Ag markets end week on down note
Corn stabilized at slightly lower levels Friday. U.S. dollar strength seemingly weighed upon the commodity sector in Friday action, with corn prices sustaining early losses. A respected industry analysis firm published a forecast for a huge US crop, but prices remained surprisingly stable. That seemingly confirms the bearish nature of current market sentiment. December corn futures closed 1.0 cent lower at $4.2725/bushel Friday afternoon, while May lost 1.75 cents to $4.4575.
Rising harvest forecasts sank beans and meal Friday afternoon. A respected ag industry firm boosted its prediction for the soybean crop in next Friday’s USDA reports, thereby depressing soybean and meal futures. However, the soyoil market continued rising in response to the bullish influence of surging Asian palm oil markets. January soybean futures tumbled 14.75 cents to $12.515/bushel late Friday afternoon, while December soyoil climbed 0.26 cents to 41.59 cents/pound, and December soymeal dropped $8.7 to $394.9/ton.
The wheat markets diverged at the end of the week. Although wheat prices generally dipped Friday morning, the Chicago market staged a significant comeback before Friday’s close. That buying seemingly represented fund short-covering, since those interests are concentrated in the CBOT pit. Weakness spilling over from the corn and bean markets, as well as strong production prospects for the US winter wheat crop apparently depressed Kansas City and Minneapolis prices. December CBOT wheat futures gained 0.25 cent to $6.6775/bushel at Friday’s close, while December KCBT wheat futures fell 7.0 cents to $7.335, and December MWE futures slid 4.75 to $7.255.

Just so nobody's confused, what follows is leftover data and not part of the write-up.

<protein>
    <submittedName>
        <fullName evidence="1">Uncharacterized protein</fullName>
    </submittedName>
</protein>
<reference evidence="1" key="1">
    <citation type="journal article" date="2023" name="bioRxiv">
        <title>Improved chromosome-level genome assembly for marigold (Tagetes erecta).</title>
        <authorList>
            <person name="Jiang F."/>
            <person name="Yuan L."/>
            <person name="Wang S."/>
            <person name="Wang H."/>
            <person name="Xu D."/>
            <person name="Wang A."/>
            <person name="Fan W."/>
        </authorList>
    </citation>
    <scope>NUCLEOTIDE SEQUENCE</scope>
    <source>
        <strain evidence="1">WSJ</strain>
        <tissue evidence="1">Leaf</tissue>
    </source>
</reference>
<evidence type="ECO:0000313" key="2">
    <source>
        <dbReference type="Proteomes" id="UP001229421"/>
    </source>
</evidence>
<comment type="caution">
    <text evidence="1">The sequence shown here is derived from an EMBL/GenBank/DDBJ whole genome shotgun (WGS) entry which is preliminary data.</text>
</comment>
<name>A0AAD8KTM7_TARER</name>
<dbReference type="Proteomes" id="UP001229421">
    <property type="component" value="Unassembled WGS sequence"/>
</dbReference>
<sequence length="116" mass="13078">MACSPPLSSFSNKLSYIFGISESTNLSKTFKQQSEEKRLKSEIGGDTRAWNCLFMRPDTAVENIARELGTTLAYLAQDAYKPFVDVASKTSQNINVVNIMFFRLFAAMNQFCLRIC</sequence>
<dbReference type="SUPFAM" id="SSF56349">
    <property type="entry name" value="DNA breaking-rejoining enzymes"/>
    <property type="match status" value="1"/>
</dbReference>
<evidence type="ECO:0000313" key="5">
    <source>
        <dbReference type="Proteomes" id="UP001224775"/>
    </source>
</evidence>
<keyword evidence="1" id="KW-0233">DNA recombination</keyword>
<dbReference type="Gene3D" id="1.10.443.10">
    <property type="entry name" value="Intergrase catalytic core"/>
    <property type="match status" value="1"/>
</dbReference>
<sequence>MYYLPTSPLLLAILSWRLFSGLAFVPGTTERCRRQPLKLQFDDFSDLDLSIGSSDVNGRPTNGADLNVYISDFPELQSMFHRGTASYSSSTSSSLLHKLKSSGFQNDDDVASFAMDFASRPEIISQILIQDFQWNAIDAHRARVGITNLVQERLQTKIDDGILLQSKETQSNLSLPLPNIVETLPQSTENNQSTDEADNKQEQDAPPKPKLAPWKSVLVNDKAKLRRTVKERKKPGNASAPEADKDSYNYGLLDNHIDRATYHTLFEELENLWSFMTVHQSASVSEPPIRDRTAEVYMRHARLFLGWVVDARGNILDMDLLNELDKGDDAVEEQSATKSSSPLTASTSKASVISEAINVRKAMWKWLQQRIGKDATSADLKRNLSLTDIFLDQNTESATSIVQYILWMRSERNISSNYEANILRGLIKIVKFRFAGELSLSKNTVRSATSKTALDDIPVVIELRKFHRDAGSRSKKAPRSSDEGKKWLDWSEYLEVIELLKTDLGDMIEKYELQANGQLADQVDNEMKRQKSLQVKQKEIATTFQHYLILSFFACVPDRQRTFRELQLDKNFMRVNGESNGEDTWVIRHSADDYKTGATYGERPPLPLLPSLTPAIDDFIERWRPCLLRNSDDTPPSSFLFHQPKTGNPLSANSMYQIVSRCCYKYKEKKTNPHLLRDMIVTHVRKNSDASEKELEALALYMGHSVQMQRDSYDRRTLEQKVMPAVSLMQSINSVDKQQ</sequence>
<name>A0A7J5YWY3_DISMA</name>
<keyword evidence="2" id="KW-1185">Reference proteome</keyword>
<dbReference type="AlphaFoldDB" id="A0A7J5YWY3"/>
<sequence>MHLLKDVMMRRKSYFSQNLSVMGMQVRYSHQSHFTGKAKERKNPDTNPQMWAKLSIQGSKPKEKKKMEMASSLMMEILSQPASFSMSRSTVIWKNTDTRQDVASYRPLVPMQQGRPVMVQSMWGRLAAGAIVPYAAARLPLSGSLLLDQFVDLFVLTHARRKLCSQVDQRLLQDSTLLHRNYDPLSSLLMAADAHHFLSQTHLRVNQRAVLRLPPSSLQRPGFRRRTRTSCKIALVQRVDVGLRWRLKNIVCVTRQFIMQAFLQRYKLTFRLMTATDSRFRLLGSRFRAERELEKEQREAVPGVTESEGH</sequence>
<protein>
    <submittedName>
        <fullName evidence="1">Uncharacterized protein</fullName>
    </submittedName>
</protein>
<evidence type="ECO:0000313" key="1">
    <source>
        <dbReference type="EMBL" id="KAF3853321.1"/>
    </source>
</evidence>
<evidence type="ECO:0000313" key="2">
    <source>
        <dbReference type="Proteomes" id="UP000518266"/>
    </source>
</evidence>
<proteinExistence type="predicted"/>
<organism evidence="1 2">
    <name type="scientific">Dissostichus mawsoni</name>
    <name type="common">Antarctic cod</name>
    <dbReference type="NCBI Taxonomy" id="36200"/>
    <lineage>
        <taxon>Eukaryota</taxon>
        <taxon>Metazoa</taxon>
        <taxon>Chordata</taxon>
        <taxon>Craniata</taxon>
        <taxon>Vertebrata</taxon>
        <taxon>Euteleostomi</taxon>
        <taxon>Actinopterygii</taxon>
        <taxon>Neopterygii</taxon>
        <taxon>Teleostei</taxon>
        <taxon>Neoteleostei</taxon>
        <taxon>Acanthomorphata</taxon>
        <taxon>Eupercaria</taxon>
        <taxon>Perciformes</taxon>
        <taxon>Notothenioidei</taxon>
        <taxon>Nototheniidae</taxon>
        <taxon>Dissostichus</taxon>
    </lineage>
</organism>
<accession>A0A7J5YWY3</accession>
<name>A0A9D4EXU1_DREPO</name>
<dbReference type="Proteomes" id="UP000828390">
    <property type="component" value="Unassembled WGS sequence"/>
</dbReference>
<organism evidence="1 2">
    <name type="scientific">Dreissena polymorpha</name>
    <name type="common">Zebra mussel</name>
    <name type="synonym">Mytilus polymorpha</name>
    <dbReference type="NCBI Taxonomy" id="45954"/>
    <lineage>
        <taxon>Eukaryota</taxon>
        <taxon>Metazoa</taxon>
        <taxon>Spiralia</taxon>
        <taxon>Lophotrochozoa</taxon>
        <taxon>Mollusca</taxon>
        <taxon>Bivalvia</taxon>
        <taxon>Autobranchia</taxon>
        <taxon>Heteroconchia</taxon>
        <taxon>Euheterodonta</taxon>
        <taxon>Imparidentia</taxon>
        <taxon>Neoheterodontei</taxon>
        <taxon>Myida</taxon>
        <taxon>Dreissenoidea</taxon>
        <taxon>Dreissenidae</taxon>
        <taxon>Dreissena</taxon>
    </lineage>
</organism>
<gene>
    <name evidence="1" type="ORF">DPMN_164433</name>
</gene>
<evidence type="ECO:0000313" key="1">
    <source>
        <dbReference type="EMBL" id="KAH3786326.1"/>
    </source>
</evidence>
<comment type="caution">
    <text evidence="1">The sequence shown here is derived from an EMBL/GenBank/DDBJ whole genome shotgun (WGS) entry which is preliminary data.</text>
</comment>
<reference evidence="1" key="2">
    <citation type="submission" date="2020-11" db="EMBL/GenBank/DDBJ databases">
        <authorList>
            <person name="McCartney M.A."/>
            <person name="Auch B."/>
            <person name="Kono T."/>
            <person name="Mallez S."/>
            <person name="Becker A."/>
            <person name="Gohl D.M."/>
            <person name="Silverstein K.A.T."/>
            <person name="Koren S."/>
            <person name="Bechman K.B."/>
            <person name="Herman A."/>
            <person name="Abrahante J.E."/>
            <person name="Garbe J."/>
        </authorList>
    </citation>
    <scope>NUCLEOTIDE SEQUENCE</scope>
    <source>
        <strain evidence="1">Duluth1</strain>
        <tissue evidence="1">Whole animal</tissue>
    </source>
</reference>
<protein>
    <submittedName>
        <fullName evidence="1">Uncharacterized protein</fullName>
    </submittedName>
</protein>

Traders cited beef weakness for undercutting cattle futures Friday. Although many aspects of the cattle/beef situation seem price supportive, CME prices turned decidedly lower today. Bears were reportedly reacting to the latest wholesale reports, which showed beef prices lower Thursday afternoon and again at midday. Reports of steady prices in midsession cash transactions probably encouraged selling as well. December cattle declined 0.65 cents to 132.07 cents/pound at their Friday close, while April dipped 0.32 to 133.45. January feeder cattle edged 0.20 cents lower to 163.47 cents/pound, and March feeders slumped 0.67 to 163.82.
Hog futures also lost ground in Friday trading. Talk of declining cash and wholesale prices apparently depressed CME hog values to end the week. The losses might have garnered less attention in other circumstances, but this is the time of year when the hog and pork complex often proves very weak. December hog futures dove 0.82 cents to 88.35 cents/pound late Friday morning, while April descended 0.50 cents to 92.87 cents/pound.
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